Quotes Attributable to Nerita Waight, CEO of VALS

“We have been working with the Andrews Government for years on our plan to deliver local, culturally safe legal services for Aboriginal people in Victoria. It is so bitterly disappointing that all that time and effort has been wasted when our resources are already stretched to the limit.”

“The decision to freeze new client intake has not been made lightly by myself and the Board. It follows decades of chronic underfunding of our legal service, and the Victorian Government’s repeated decision to support and fund other sector stakeholders and service providers, but not the Victorian Aboriginal Legal Service. It is with regret that we have concluded that freezing intake is the only viable option at this juncture.”

“I know that Aboriginal people across Victoria will be angry and worried. I am too. But I cannot run a substandard legal service and put the welfare of our staff at risk. We will continue to use what resources we have to deliver high quality legal services to as many Aboriginal people as possible.”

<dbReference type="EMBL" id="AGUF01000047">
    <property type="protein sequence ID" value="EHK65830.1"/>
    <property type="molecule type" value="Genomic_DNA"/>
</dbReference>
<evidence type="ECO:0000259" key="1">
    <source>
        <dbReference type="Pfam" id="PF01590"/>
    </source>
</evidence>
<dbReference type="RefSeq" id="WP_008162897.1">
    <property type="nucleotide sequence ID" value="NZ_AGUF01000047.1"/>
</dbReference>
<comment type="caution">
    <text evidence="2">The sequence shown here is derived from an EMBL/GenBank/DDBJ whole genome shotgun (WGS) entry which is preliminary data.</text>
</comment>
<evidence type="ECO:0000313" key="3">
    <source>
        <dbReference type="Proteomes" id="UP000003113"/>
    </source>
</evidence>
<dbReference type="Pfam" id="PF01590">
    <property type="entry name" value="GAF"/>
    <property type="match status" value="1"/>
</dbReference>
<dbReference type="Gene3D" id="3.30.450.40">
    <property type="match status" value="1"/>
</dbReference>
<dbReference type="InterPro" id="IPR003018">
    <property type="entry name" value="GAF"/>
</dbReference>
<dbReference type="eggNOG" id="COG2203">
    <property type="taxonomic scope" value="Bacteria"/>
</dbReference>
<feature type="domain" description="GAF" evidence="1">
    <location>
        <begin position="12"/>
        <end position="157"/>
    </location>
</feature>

“Daniel Andrews and Jaclyn Symes have our plans for local, culturally safe legal services. They have the data that shows that demand for our services has overwhelmed our resources. They can fix this easily and I am hoping they will.”

 Fact Sheet – New Client Freeze

To determine eligibility VALS will:

  • enquire as to the Aboriginality of the client;
  • enquire as to perceived or actual conflict of interest;
  • enquire as to compliance with the Means Test;
  • consider the merit of the client’s matter.

Aboriginality
The first time someone uses VALS they must provide proof of their Aboriginality using the Confirmation of Aboriginality Form. This form must be signed and sealed by the Officer Bearers of a recognised Aboriginal and Torres Strait Islander organisation.

Conflict
VALS must not decline to provide assistance to an eligible person, group or body on the grounds that the other party to the matter is an Aboriginal and/or Torres Strait Islander person. In circumstances where the relationship between the parties to a case would result in a conflict of interest, that conflict must be managed in accordance with the Victorian Legal Practice requirements and Policy Direction 9 – “Managing Conflicts of Interest” – of the Attorney-General’s Department Policy Directions for the Delivery of Legal Aid Services to Indigenous Australians (2008).